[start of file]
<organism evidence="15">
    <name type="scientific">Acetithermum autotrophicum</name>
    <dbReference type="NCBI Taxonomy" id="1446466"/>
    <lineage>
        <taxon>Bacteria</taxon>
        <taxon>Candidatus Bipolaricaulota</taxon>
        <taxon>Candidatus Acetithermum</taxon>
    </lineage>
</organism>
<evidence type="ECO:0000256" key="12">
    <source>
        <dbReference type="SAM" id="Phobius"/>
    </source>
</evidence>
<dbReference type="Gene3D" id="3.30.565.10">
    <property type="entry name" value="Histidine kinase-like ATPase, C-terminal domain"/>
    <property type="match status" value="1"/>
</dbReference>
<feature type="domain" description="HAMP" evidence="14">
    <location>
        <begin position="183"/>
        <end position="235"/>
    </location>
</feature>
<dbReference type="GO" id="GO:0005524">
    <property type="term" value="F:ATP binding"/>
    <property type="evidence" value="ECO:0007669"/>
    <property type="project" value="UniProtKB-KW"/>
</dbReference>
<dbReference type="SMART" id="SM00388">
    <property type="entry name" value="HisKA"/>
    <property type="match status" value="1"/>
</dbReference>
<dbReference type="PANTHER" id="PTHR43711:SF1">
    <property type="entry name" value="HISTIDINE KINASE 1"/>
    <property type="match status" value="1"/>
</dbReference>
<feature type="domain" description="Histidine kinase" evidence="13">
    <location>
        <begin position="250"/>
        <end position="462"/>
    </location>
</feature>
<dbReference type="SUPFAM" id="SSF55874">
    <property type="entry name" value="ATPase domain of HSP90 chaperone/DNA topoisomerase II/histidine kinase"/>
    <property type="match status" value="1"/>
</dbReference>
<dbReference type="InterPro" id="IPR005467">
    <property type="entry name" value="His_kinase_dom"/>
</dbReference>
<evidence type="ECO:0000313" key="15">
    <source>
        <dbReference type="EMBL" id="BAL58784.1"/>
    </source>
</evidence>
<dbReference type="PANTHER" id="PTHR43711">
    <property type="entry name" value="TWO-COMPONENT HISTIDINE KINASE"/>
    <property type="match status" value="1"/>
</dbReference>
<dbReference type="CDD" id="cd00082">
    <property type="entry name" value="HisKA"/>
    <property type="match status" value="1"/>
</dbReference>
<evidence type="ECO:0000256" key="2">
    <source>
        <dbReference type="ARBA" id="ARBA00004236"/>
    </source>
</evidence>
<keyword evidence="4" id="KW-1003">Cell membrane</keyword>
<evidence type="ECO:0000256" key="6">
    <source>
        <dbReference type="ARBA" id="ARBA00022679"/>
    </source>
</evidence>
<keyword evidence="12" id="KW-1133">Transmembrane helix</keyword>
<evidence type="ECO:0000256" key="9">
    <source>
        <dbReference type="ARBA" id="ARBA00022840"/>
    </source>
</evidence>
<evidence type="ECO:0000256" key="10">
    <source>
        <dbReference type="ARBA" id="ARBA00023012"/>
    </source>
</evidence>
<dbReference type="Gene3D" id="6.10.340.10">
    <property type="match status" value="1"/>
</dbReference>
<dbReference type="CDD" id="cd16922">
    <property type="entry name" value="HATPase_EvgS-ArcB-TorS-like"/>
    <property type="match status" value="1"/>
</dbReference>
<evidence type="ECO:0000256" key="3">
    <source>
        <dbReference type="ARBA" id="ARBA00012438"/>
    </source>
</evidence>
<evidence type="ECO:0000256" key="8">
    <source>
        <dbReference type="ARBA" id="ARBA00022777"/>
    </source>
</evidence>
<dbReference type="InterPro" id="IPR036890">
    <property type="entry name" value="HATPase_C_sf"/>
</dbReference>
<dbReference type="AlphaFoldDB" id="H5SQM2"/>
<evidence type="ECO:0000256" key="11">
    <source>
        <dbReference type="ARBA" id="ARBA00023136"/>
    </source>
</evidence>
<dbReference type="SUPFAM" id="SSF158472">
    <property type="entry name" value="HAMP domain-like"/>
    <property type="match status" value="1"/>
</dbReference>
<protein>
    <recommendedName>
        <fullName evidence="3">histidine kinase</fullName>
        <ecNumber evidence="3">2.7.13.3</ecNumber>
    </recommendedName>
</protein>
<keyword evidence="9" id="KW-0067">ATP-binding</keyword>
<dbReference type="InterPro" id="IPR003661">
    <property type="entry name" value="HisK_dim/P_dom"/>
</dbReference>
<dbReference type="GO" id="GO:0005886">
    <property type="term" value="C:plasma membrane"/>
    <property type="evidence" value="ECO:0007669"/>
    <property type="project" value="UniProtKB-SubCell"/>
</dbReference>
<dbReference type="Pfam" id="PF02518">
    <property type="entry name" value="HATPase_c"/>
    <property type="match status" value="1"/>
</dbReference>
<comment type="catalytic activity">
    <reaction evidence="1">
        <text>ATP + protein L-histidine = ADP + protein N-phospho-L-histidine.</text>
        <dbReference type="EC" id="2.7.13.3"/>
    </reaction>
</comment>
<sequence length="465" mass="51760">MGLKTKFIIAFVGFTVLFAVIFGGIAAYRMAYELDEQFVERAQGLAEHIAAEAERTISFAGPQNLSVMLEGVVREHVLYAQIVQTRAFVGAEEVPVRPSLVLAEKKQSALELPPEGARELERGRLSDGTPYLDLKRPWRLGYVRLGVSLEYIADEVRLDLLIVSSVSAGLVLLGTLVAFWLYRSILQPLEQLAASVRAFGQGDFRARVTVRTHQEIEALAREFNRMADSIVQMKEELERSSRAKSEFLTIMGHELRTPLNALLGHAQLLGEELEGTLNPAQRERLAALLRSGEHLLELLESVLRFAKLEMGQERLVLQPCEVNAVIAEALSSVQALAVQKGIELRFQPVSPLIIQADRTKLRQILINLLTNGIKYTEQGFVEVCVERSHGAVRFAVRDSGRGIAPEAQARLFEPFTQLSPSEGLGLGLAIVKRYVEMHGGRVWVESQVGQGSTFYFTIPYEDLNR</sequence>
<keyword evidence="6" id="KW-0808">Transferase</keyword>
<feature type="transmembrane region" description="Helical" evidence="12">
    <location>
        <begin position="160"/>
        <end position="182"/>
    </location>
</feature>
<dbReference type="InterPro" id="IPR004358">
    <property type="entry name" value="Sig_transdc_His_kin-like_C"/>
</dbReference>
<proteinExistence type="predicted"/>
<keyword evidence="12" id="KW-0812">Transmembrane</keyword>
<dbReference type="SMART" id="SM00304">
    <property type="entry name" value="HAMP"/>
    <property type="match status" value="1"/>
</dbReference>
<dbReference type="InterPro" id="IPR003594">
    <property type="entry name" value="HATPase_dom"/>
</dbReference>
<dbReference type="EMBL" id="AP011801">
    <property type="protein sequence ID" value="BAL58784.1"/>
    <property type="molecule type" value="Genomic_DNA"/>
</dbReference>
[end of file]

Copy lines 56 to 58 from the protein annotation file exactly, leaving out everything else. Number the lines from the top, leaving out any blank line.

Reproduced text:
<dbReference type="PANTHER" id="PTHR43711">
    <property type="entry name" value="TWO-COMPONENT HISTIDINE KINASE"/>
    <property type="match status" value="1"/>